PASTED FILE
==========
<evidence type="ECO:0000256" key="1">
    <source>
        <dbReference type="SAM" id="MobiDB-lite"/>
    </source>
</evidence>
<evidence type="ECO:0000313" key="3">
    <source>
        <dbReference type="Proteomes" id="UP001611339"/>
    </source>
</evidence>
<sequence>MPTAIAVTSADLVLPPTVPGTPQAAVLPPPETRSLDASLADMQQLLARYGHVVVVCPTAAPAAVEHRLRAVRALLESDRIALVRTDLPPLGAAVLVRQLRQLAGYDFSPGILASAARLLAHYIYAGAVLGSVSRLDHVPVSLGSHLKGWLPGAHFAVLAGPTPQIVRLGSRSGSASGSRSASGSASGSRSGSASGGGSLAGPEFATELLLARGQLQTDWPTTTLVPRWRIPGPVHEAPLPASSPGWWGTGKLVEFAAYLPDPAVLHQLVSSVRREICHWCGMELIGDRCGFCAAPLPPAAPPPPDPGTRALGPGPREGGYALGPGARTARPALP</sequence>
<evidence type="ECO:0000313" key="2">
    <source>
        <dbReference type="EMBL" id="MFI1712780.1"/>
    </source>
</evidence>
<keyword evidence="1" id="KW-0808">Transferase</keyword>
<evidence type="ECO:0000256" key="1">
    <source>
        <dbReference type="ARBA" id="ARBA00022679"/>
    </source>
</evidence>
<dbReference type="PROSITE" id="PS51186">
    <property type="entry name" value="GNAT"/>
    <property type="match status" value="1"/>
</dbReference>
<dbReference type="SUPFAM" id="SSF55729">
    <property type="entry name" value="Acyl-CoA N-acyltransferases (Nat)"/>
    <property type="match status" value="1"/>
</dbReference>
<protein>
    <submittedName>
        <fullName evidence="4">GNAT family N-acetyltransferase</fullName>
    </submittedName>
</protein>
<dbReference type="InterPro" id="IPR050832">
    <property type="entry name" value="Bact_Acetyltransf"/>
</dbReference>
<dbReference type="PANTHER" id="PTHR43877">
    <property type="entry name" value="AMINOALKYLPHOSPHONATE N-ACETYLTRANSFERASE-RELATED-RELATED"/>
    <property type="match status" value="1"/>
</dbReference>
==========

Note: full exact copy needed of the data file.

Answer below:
<evidence type="ECO:0000256" key="1">
    <source>
        <dbReference type="SAM" id="MobiDB-lite"/>
    </source>
</evidence>
<evidence type="ECO:0000313" key="3">
    <source>
        <dbReference type="Proteomes" id="UP001611339"/>
    </source>
</evidence>
<sequence>MPTAIAVTSADLVLPPTVPGTPQAAVLPPPETRSLDASLADMQQLLARYGHVVVVCPTAAPAAVEHRLRAVRALLESDRIALVRTDLPPLGAAVLVRQLRQLAGYDFSPGILASAARLLAHYIYAGAVLGSVSRLDHVPVSLGSHLKGWLPGAHFAVLAGPTPQIVRLGSRSGSASGSRSASGSASGSRSGSASGGGSLAGPEFATELLLARGQLQTDWPTTTLVPRWRIPGPVHEAPLPASSPGWWGTGKLVEFAAYLPDPAVLHQLVSSVRREICHWCGMELIGDRCGFCAAPLPPAAPPPPDPGTRALGPGPREGGYALGPGARTARPALP</sequence>
<evidence type="ECO:0000313" key="2">
    <source>
        <dbReference type="EMBL" id="MFI1712780.1"/>
    </source>
</evidence>
<keyword evidence="1" id="KW-0808">Transferase</keyword>
<evidence type="ECO:0000256" key="1">
    <source>
        <dbReference type="ARBA" id="ARBA00022679"/>
    </source>
</evidence>
<dbReference type="PROSITE" id="PS51186">
    <property type="entry name" value="GNAT"/>
    <property type="match status" value="1"/>
</dbReference>
<dbReference type="SUPFAM" id="SSF55729">
    <property type="entry name" value="Acyl-CoA N-acyltransferases (Nat)"/>
    <property type="match status" value="1"/>
</dbReference>
<protein>
    <submittedName>
        <fullName evidence="4">GNAT family N-acetyltransferase</fullName>
    </submittedName>
</protein>
<dbReference type="InterPro" id="IPR050832">
    <property type="entry name" value="Bact_Acetyltransf"/>
</dbReference>
<dbReference type="PANTHER" id="PTHR43877">
    <property type="entry name" value="AMINOALKYLPHOSPHONATE N-ACETYLTRANSFERASE-RELATED-RELATED"/>
    <property type="match status" value="1"/>
</dbReference>